5 Guidelines for Questioning Your Doctors About Migraine Treatments
Last updated: September 2022
In the chronic illness community, we talk a lot about how to be empowered patients who work as partners with our healthcare providers to make the very best decisions about our care and treatments. One of the hardest yet most important aspects of being an empowered patient relates to your interaction with your doctors. Specifically, being willing to question them about their recommendations.
The doctor-patient relationship requires respect
The doctor-patient relationship is an intimidating one for most patients. We are raised to treat doctors as authority figures and defer to their judgment. Clearly, they deserve our respect and courtesy, just as we deserve theirs. They have education and experience we as laypeople cannot ever replicate.
Speak up when you don't agree
However, if we are too quick to defer to their opinions and don't voice our concerns, we can find ourselves agreeing to treatments and procedures we don't feel comfortable trying. If we're lucky, we can rectify that situation once we realize we're not comfortable. If we're not, we may suffer from side effects and a lot of regrets. I know I've certainly been there, and I suspect I'm not alone in that.
Tips to be a partner in your migraine care
With these priorities in mind, I'd like to suggest five guidelines you can follow to assert yourself as a partner in your health care without being disrespectful to your doctors.
Ask for time to make a decision. If your doctor suggests a treatment or procedure that you don't know much about, ask for some time to make a decision about whether it's right for you. Don't allow yourself to be bullied into deciding that day or, even worse, undergoing a procedure on the spot that you've never heard about or researched before.
Always arm yourself with a set of questions to ask about any potential treatment, medication, or procedure. Regardless of the specific treatment your doctor is proposing, by keeping a list of these questions in your wallet or smartphone, you can be prepared at a moment's notice to get the information you'll need to make an educated choice. Always make sure you write down the answers for future reference, too.
- What does this treatment/medication do?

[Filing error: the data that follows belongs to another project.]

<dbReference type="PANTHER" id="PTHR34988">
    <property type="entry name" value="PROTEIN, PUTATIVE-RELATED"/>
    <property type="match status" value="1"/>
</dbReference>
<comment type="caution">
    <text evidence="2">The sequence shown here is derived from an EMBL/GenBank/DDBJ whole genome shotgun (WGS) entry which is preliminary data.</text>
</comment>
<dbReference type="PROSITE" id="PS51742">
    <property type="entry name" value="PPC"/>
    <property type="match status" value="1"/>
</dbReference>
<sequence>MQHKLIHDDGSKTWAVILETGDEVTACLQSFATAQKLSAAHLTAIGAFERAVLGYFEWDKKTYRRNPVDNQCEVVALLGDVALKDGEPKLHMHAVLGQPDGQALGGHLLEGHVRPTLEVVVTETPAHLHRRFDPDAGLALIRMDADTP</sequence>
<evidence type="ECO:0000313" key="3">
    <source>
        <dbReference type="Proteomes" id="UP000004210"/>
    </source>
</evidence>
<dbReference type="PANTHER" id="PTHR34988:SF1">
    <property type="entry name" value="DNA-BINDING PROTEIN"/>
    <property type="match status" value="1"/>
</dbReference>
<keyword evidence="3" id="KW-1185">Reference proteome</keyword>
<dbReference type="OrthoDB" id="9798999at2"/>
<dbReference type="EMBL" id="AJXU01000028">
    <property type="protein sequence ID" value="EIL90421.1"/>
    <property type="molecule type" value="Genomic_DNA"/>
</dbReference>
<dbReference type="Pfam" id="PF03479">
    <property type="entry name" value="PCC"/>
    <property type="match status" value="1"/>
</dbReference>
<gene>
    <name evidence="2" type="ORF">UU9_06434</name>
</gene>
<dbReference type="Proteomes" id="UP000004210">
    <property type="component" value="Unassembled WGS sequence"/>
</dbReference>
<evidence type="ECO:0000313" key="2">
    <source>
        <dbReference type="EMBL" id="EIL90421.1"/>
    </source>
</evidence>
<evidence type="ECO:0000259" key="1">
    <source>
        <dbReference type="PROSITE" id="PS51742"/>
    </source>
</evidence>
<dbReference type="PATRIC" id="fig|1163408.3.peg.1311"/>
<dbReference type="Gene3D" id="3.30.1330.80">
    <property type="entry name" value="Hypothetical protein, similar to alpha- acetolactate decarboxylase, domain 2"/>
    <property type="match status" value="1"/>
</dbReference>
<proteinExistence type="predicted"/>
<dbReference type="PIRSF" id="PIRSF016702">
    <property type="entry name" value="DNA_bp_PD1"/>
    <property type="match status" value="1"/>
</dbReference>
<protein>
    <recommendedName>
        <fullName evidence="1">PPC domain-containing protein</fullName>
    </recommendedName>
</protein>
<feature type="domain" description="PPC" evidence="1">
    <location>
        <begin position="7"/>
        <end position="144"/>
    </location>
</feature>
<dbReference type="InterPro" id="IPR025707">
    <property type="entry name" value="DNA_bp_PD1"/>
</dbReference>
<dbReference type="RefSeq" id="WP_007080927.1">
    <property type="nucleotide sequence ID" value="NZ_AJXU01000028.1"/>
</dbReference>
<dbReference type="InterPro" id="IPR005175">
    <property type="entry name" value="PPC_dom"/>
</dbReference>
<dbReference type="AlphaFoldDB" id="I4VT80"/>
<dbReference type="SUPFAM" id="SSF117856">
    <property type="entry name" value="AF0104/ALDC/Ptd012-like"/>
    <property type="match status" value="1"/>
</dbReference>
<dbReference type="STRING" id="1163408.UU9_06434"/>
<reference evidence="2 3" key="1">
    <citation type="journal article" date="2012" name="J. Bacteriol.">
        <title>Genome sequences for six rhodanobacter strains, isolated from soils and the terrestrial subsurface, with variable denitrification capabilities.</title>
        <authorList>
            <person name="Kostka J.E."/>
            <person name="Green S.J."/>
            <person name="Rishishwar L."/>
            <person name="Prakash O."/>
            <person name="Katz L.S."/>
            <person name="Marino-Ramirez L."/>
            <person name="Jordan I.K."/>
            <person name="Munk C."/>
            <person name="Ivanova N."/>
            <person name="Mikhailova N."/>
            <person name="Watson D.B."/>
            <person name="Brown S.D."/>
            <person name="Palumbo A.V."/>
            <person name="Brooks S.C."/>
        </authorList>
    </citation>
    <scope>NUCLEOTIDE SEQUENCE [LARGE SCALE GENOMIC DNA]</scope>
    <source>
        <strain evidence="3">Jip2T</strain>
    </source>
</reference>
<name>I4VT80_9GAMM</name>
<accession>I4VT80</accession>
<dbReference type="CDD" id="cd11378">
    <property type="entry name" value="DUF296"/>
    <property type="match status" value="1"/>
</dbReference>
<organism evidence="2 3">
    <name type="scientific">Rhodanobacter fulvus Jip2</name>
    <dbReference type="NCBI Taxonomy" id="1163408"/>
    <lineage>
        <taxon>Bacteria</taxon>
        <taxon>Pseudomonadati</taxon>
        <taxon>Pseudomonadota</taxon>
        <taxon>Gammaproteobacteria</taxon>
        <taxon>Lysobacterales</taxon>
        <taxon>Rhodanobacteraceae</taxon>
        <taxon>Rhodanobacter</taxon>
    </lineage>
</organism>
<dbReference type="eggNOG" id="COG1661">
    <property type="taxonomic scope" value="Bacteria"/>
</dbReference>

- What are the side effects and risks? How likely am I to experience them?
- Why do you think it will be helpful for me and my situation?
- How many of your patients have tried this? What were their experiences?
- Do I need to modify my behavior while experiencing this treatment or taking this medication?
- How long will it be before I notice any difference in my symptoms?
You reserve the right to seek a second opinion.
Don't tolerate a doctor who is dismissive of your concerns. If you find yourself in a relationship with a doctor who is rude when you ask questions, dismissive of your concerns, or disrespectful when you ask for time to think an option over, find a new doctor. A good doctor will not feel threatened that you are an empowered patient. On the contrary, he or she will appreciate working with an engaged, educated patient who cares enough about his or her health to be an active partner in making treatment decisions.
Don't decide to start or quit a medication or treatment without discussing it with your doctor first. Patient noncompliance with prescriptions is a huge issue in medicine. I think the main reason is that people have unaddressed concerns about taking the medication in the first place. Don't make this mistake! If you get home with a prescription or treatment plan and start to have doubts or concerns, call your doctor. Be open about your worries and get them addressed rather than just throwing away the prescription or filling it and never taking it. Believe me when I say your doctor would rather answer your questions than have you come back and tell him or her you never even tried the medication even though you left him or her with the impression you would.
Do you find it difficult to question your doctors? What is hard about it for you? Please share your thoughts in the comments.
Do you have a migraine toolbox for when an attack hits?
Join the conversation